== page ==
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All Will Be Well

4.05  ·  Rating details ·  478 Ratings  ·  42 Reviews
From award-winning author John McGahern, a memoir of his childhood in the Irish countryside and the beginnings of his life as a writer.McGahern describes his early years as one of seven children growing up in rural County Leitrim, a childhood was marked by his father’s violent nature and the early death of his beloved mother. Tracing the memories of home through both peopl ...more
Paperback, 304 pages
Published May 8th 2007 by Vintage (first published 2005)
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Mar 03, 2014 rated it it was amazing  ·  review of another edition
How do we deal with the hurt and sadness that, from the moment we are born, begins to accumulate in our hearts? There are, in essence, two ways to respond to the degree of suffering we experience. We can decide that since life has, in a multitude of ways, been damaging to us, we should share the damage around and inflict those closest to us with their share of the hurt. Do onto others as was done to you.
"Man hands on misery to man.
It deepens like a coastal shelf.", as Philip Larkin wrote.

Aug 18, 2017 rated it it was amazing  ·  review of another edition
“An author in his book must be like God in the universe, present everywhere and visible nowhere.”-Gustave Flaubert

I’ve recently found myself drawn to several wonderful books such as “My Struggle” by Karl Ove Knausgaard and “Ways of Going Home” by Alejandro Zambra which examine how their life experiences influence their fiction.
I thought about this again as I was reading John McGahern’s memoir of his childhood growing up in rural Ireland. For those unfamiliar with McGahern’s work, (and if so b
Sep 09, 2009 rated it it was amazing  ·  review of another edition
Before I try to rationalize my 5 star award for this book I must confess to a bias. John was my teacher at Belgrove National School (Scoil Eoin Báiste) in Dublin the late 50’. I recall only too well the brouhaha when he published his first novel and his subsequent dismissal from his post. His castigation by the local parish priest and Catholic hierarchy was something to behold "The Dark" was subsequently banned in Ireland and thereby joined an illustrious group of great Irish writers. So yes I a ...more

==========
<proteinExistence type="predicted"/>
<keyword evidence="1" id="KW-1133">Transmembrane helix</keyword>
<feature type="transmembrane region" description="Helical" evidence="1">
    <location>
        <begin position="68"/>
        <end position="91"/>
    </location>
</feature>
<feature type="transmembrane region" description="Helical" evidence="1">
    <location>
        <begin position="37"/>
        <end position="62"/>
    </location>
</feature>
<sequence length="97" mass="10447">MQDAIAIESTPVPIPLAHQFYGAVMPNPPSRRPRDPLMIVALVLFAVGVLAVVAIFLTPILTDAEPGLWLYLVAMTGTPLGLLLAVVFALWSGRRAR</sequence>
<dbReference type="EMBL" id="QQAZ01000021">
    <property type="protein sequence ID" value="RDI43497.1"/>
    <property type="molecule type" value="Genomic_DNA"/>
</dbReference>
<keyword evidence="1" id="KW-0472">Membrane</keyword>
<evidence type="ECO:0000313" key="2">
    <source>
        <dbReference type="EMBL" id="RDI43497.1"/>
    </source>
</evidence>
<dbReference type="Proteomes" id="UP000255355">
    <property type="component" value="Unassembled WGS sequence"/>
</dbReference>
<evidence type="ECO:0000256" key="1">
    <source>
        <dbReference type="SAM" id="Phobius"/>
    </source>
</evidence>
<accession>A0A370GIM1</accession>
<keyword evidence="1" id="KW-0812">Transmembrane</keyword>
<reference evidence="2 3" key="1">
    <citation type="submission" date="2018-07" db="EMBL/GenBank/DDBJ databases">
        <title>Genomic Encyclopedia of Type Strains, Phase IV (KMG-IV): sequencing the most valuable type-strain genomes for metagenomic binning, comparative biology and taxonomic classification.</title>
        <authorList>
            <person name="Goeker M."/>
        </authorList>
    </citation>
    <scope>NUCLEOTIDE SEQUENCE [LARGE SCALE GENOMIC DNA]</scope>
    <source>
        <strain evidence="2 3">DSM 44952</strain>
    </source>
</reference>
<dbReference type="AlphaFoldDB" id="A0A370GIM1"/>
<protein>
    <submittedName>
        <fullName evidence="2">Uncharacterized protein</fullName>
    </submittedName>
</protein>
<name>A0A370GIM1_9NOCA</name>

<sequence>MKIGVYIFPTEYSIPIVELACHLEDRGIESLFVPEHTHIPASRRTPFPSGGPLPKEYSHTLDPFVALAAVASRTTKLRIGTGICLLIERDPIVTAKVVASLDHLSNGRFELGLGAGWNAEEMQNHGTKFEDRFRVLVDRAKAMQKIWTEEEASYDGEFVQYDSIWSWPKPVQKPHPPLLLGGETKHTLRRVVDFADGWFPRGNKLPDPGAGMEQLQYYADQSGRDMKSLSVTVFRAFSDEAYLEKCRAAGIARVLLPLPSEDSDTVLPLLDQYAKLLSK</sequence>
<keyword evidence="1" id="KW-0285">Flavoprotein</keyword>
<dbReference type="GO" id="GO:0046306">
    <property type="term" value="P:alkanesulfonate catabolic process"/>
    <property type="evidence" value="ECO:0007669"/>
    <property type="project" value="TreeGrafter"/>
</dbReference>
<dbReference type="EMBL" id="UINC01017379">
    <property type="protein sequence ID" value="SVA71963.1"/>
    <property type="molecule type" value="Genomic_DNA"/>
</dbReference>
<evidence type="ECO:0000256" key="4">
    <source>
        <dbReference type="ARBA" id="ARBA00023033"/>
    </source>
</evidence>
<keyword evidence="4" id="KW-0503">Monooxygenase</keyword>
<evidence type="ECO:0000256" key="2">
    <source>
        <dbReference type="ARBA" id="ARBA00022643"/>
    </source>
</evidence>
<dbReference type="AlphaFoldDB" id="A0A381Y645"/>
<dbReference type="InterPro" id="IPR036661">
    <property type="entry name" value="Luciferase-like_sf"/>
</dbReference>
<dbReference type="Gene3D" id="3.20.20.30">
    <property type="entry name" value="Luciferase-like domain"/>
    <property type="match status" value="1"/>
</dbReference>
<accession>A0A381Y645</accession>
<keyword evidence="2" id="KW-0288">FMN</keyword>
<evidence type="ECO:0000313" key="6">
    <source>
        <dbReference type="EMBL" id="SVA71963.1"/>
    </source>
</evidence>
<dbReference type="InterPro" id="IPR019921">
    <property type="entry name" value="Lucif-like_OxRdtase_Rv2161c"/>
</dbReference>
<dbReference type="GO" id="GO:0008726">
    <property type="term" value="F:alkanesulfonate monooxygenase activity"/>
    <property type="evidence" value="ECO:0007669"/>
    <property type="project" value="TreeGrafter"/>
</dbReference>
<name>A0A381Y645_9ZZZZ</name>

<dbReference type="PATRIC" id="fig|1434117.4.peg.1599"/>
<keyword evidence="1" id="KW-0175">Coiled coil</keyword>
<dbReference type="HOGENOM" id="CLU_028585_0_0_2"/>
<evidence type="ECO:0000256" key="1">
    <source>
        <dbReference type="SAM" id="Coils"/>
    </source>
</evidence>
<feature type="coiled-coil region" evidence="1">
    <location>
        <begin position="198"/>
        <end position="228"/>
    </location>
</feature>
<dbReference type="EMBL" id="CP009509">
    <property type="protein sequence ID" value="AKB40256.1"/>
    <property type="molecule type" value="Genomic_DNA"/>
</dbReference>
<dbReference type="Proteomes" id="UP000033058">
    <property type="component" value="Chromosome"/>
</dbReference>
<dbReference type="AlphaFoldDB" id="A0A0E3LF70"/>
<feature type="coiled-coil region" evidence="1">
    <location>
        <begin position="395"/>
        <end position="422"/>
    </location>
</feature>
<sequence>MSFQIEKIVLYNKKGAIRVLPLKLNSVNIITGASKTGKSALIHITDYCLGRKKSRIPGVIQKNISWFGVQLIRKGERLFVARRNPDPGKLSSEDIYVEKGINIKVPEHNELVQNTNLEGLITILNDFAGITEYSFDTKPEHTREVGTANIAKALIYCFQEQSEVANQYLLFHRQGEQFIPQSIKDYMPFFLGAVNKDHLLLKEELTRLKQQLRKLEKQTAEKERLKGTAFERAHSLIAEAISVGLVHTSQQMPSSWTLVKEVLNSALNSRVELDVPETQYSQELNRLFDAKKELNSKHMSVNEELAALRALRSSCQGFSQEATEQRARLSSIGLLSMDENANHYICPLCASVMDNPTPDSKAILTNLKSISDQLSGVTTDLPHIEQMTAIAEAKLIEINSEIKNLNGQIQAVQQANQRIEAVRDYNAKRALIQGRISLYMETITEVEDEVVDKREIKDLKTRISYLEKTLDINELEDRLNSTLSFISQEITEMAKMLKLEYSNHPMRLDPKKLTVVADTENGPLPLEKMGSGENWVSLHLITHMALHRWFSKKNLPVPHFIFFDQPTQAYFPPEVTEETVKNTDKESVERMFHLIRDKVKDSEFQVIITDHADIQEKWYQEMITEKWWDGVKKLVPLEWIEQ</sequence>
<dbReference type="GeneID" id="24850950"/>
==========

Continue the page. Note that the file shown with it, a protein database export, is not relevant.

This book is about the author John McGahern's childhood, growing up in rural County Leitrim at the northern edge of The Republic of Ireland. He was the oldest of seven children. His father was physically abusive, but his mother he adored. Yes, he was tied to her apron strings. He loses her at a young age and he never really gets over this. He hates his father. He is incapable of forgiving his father. This is a book about family relationships. You hear only one side of the story. One rarely gets ...more
Aug 23, 2012 rated it it was amazing  ·  review of another edition
All Will Be Well is a particularly odd title; he died around the time it was published. But title choice aside, this clearly childhood- focused memoir of rural Ireland in the 50's is beautifully rendered. (I felt the influence of Laurie Lee.) McGahern's Ireland has its familiar characters--the priests, the aunts, grandparents, siblings and of course the parents. There is the (good) mother who died when he was 10 and then we are stuck with the (bad, really bad) father who makes him miserable in n ...more
Oct 13, 2017 rated it really liked it  ·  review of another edition
The early life of a respected Irish author - described wonderfully - and, with the aid of letters kept by various members of his family, brought to life - church, school, life and death, beatings and all. Recommended.